My youngest granddaughter Megan is at the stage where she mimics everything. If you say a word, she tries to repeat it. If her sister does something, she has to try it. We all do this to one degree or another. Trying new things is simply a form of learning. It’s like putting on a new pair of pants to see if we feel comfortable in them. So much of our daily living, our attitudes, our actions, our likes and dislikes, our vocabulary, our prejudices, and our desires are shaped by the world around us. We try to fit in; to mold ourselves to those around us. We learn what is acceptable and what is frowned upon by observation, imitation, and whether our attempts are received or rejected.  That’s the way the world works.

Jesus wants something more than a mere re-molding of our attitudes, actions, likes, dislikes, vocabulary, prejudices, and desires. Following Christ is about change and metamorphosis. Paul wrote to the Romans, “And do not be conformed to this world, but be transformed by the renewing of your mind, so that you may prove what the will of God is, that which is good and acceptable and perfect.” (Romans 12:2, NASB95) In this verse, the word “world” could also mean “age” as in the current political, social, and cultural climate of our lives. In a way, there are many “worlds” that seek to mold our lives.

What are the things in your world that demand conformity? There are many sources of “political correctness”. Pressures from peers, co-workers, bosses, and others seek to shape who we are and how we act. Everything that comes from the Internet, television, and radio wants to shape us in some way. Our families mold us in ways that we may not understand or see.  Our church family can advocate aspects that are more conformational than transformational. Even those that seek to rebel against accepted standards are still conforming to something. The point is that there are many pressure points in our daily lives that desire to mold us into their perception of “normal” and acceptable.

On the other hand, Paul encourages transformation; change, metamorphosis, rebirth, a new creation, resurrection. In another part of Romans Paul says, “Therefore we have been buried with Him through baptism into death, so that as Christ was raised from the dead through the glory of the Father, so we too might walk in newness of life.” (Romans 6:4, NASB95) Walking with Jesus is not conforming to a different normal; it is a fundamental and unalterable transformation at the very core of our being.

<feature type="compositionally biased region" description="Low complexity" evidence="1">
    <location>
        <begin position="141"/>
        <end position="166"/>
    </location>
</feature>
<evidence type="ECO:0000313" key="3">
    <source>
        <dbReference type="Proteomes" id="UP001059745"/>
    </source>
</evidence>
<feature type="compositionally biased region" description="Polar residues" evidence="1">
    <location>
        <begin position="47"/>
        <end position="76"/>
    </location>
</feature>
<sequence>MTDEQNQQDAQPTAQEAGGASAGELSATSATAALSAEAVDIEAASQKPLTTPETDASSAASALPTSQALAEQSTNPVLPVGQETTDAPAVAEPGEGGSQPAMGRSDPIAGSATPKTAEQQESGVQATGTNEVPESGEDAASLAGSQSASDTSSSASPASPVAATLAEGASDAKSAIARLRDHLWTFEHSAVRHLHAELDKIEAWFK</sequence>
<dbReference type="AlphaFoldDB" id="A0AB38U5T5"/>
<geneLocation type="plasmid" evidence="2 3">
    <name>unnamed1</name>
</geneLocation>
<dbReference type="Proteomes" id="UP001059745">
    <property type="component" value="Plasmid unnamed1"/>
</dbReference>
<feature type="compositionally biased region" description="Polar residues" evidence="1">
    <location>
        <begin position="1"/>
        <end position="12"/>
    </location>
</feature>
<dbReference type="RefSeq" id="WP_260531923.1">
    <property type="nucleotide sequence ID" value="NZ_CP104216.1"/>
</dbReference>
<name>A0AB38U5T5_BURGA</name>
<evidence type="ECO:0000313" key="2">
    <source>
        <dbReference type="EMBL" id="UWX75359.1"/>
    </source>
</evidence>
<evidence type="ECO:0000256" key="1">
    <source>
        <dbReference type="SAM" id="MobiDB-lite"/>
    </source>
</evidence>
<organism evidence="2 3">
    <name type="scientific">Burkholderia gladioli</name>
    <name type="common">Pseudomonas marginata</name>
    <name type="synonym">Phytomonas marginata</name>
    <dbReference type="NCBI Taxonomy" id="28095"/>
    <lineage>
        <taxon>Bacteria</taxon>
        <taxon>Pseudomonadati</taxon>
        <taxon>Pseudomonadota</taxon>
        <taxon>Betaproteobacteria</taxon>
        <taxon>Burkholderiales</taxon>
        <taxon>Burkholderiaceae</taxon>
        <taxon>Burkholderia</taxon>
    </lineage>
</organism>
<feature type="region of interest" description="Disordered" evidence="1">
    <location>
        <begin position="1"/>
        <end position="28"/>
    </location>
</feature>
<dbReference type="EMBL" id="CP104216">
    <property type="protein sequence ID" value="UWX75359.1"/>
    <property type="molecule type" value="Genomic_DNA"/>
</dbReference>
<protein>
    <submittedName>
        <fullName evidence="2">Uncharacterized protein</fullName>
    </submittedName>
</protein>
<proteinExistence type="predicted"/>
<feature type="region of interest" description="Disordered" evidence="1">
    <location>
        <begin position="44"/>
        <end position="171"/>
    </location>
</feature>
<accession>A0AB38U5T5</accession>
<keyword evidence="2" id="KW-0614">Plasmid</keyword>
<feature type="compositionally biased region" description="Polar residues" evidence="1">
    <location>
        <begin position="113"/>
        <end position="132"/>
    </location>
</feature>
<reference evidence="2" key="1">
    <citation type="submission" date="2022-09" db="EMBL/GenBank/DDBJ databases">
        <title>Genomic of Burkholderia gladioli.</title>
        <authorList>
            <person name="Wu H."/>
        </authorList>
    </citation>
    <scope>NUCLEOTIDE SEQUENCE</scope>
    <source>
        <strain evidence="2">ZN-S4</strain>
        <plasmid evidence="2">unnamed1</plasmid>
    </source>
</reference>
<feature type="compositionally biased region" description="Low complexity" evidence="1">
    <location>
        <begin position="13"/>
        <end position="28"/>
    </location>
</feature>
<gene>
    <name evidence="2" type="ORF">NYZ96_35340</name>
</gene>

In our initial verse from Romans 12, Paul specifically points out a transformation of the mind. He’s not talking about brain surgery or some kind of new psychology but a rebirth in the way we think about things. Much of our old thinking was guided by the need for acceptance and validation. We wanted to fit in so that others would like us or see our importance and value. Or perhaps we took the alternate route of rebellion and gained validation from being rejected. Unless we are careful, we bring those same needs and desires into our relationship with Jesus and our church family. In other words, we can be addicted to conformity and trade one addiction for another instead of experiencing a real metamorphosis. The joy of the gospel is that we are not called to fit in but to be utterly transformed in the way we think about things.

What does the transformed mind think about? How does our new thinking fundamentally change our daily living, our attitudes, our actions, our likes and dislikes, our vocabulary, our prejudices, and our desires? Let me just say that it’s like the difference between a tadpole and a frog – everything changes. Our perspective changes from me-centered to God-centered. Our priorities change. How we view others and the hope we have for them radically swings in a new direction. Most of all we join in with the prophet Isaiah and declare – “Yes, Lord, walking in the way of your laws, we wait for you; your name and renown are the desire of our hearts.” (Isaiah 26:8, NIV)

My encouragement is to do some self-examination. What part of your life is God desiring to transform? What areas have you merely conformed to a standard instead of allowing Jesus to bring real, deep, and vital transformation?

Note: As I review this piece for republishing I see the need to make an addition. Confirmation is taking the same old material and reshaping it for use in a new way. Like taking used plastic bottles and making birdhouses out of them. Same material, same shape, different use. Transformation is the conversion of one thing into something that is substantially different. Like transforming used plastic bottles into plastic chairs. Alike at one level but completely different in their shape and purpose. In Christ, we retain our humanness, but our shape and purpose are radically transformed.   Dale, Feb 9, 2018.

Dale Heinold
Follow Me
Latest posts by Dale Heinold (see all)